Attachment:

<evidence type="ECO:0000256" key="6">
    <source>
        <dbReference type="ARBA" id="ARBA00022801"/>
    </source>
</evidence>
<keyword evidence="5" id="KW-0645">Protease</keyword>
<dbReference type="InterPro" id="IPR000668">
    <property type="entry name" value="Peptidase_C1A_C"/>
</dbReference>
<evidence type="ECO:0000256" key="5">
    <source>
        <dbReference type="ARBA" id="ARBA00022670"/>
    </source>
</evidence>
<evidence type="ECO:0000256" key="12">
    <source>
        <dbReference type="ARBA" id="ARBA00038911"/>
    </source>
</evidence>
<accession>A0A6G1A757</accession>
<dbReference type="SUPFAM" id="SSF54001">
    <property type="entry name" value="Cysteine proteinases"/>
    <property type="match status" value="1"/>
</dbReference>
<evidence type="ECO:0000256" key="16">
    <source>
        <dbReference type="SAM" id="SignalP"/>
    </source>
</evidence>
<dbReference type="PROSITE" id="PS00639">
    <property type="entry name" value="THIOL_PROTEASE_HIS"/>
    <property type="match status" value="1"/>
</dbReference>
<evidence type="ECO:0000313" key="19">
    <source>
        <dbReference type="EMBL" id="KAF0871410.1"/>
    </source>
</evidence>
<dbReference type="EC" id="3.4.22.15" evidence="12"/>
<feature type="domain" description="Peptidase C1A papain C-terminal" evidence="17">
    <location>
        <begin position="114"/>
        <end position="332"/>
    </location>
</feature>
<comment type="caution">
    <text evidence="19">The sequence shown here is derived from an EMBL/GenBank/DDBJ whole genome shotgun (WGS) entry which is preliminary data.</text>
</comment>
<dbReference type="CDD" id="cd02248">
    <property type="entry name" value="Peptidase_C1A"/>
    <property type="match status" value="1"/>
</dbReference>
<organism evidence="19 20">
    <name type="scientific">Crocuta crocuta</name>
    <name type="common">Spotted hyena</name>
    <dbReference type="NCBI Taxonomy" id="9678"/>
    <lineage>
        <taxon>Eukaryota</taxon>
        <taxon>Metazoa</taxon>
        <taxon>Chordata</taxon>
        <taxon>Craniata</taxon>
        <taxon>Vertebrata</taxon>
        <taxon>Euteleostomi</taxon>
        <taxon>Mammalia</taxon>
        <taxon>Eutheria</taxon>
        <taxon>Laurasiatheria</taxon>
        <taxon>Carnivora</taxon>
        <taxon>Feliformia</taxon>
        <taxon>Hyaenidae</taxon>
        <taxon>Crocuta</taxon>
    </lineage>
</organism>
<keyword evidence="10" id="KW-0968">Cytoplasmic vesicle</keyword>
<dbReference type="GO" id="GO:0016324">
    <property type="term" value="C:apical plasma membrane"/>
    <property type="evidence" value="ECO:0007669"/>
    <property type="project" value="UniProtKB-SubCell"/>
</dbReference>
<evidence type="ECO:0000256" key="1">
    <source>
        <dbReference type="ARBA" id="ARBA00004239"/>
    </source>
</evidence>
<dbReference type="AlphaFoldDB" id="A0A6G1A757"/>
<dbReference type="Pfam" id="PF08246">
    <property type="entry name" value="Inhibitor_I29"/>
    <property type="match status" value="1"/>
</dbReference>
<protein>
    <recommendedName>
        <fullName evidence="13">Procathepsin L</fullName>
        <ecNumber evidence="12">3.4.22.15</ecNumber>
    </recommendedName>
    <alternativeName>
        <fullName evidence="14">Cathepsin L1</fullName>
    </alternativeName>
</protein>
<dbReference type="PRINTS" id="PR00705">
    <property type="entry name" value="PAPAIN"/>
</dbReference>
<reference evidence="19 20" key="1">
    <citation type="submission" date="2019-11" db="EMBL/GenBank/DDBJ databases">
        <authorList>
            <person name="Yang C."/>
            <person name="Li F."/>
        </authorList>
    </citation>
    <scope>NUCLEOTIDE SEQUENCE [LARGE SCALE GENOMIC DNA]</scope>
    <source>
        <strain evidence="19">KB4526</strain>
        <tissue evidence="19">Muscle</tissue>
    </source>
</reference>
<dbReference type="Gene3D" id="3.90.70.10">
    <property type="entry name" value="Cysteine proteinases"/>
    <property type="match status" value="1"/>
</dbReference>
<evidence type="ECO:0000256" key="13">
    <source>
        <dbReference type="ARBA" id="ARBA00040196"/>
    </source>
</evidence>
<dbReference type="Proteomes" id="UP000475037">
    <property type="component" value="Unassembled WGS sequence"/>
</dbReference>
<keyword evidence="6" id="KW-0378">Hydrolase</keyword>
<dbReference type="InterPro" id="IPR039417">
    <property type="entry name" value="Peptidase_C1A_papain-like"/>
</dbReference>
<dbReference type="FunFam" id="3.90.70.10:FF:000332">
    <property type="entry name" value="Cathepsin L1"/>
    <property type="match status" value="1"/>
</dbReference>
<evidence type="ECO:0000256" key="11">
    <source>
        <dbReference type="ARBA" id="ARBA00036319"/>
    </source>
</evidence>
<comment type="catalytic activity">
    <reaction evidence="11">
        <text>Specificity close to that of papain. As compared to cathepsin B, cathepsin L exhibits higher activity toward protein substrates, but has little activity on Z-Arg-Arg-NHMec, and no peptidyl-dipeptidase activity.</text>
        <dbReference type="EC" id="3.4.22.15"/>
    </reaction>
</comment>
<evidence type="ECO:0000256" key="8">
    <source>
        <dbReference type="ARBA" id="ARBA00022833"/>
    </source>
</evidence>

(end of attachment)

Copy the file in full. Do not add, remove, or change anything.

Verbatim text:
<evidence type="ECO:0000256" key="6">
    <source>
        <dbReference type="ARBA" id="ARBA00022801"/>
    </source>
</evidence>
<keyword evidence="5" id="KW-0645">Protease</keyword>
<dbReference type="InterPro" id="IPR000668">
    <property type="entry name" value="Peptidase_C1A_C"/>
</dbReference>
<evidence type="ECO:0000256" key="5">
    <source>
        <dbReference type="ARBA" id="ARBA00022670"/>
    </source>
</evidence>
<evidence type="ECO:0000256" key="12">
    <source>
        <dbReference type="ARBA" id="ARBA00038911"/>
    </source>
</evidence>
<accession>A0A6G1A757</accession>
<dbReference type="SUPFAM" id="SSF54001">
    <property type="entry name" value="Cysteine proteinases"/>
    <property type="match status" value="1"/>
</dbReference>
<evidence type="ECO:0000256" key="16">
    <source>
        <dbReference type="SAM" id="SignalP"/>
    </source>
</evidence>
<dbReference type="PROSITE" id="PS00639">
    <property type="entry name" value="THIOL_PROTEASE_HIS"/>
    <property type="match status" value="1"/>
</dbReference>
<evidence type="ECO:0000313" key="19">
    <source>
        <dbReference type="EMBL" id="KAF0871410.1"/>
    </source>
</evidence>
<dbReference type="EC" id="3.4.22.15" evidence="12"/>
<feature type="domain" description="Peptidase C1A papain C-terminal" evidence="17">
    <location>
        <begin position="114"/>
        <end position="332"/>
    </location>
</feature>
<comment type="caution">
    <text evidence="19">The sequence shown here is derived from an EMBL/GenBank/DDBJ whole genome shotgun (WGS) entry which is preliminary data.</text>
</comment>
<dbReference type="CDD" id="cd02248">
    <property type="entry name" value="Peptidase_C1A"/>
    <property type="match status" value="1"/>
</dbReference>
<organism evidence="19 20">
    <name type="scientific">Crocuta crocuta</name>
    <name type="common">Spotted hyena</name>
    <dbReference type="NCBI Taxonomy" id="9678"/>
    <lineage>
        <taxon>Eukaryota</taxon>
        <taxon>Metazoa</taxon>
        <taxon>Chordata</taxon>
        <taxon>Craniata</taxon>
        <taxon>Vertebrata</taxon>
        <taxon>Euteleostomi</taxon>
        <taxon>Mammalia</taxon>
        <taxon>Eutheria</taxon>
        <taxon>Laurasiatheria</taxon>
        <taxon>Carnivora</taxon>
        <taxon>Feliformia</taxon>
        <taxon>Hyaenidae</taxon>
        <taxon>Crocuta</taxon>
    </lineage>
</organism>
<keyword evidence="10" id="KW-0968">Cytoplasmic vesicle</keyword>
<dbReference type="GO" id="GO:0016324">
    <property type="term" value="C:apical plasma membrane"/>
    <property type="evidence" value="ECO:0007669"/>
    <property type="project" value="UniProtKB-SubCell"/>
</dbReference>
<evidence type="ECO:0000256" key="1">
    <source>
        <dbReference type="ARBA" id="ARBA00004239"/>
    </source>
</evidence>
<dbReference type="AlphaFoldDB" id="A0A6G1A757"/>
<dbReference type="Pfam" id="PF08246">
    <property type="entry name" value="Inhibitor_I29"/>
    <property type="match status" value="1"/>
</dbReference>
<protein>
    <recommendedName>
        <fullName evidence="13">Procathepsin L</fullName>
        <ecNumber evidence="12">3.4.22.15</ecNumber>
    </recommendedName>
    <alternativeName>
        <fullName evidence="14">Cathepsin L1</fullName>
    </alternativeName>
</protein>
<dbReference type="PRINTS" id="PR00705">
    <property type="entry name" value="PAPAIN"/>
</dbReference>
<reference evidence="19 20" key="1">
    <citation type="submission" date="2019-11" db="EMBL/GenBank/DDBJ databases">
        <authorList>
            <person name="Yang C."/>
            <person name="Li F."/>
        </authorList>
    </citation>
    <scope>NUCLEOTIDE SEQUENCE [LARGE SCALE GENOMIC DNA]</scope>
    <source>
        <strain evidence="19">KB4526</strain>
        <tissue evidence="19">Muscle</tissue>
    </source>
</reference>
<dbReference type="Gene3D" id="3.90.70.10">
    <property type="entry name" value="Cysteine proteinases"/>
    <property type="match status" value="1"/>
</dbReference>
<evidence type="ECO:0000256" key="13">
    <source>
        <dbReference type="ARBA" id="ARBA00040196"/>
    </source>
</evidence>
<dbReference type="Proteomes" id="UP000475037">
    <property type="component" value="Unassembled WGS sequence"/>
</dbReference>
<keyword evidence="6" id="KW-0378">Hydrolase</keyword>
<dbReference type="InterPro" id="IPR039417">
    <property type="entry name" value="Peptidase_C1A_papain-like"/>
</dbReference>
<dbReference type="FunFam" id="3.90.70.10:FF:000332">
    <property type="entry name" value="Cathepsin L1"/>
    <property type="match status" value="1"/>
</dbReference>
<evidence type="ECO:0000256" key="11">
    <source>
        <dbReference type="ARBA" id="ARBA00036319"/>
    </source>
</evidence>
<comment type="catalytic activity">
    <reaction evidence="11">
        <text>Specificity close to that of papain. As compared to cathepsin B, cathepsin L exhibits higher activity toward protein substrates, but has little activity on Z-Arg-Arg-NHMec, and no peptidyl-dipeptidase activity.</text>
        <dbReference type="EC" id="3.4.22.15"/>
    </reaction>
</comment>
<evidence type="ECO:0000256" key="8">
    <source>
        <dbReference type="ARBA" id="ARBA00022833"/>
    </source>
</evidence>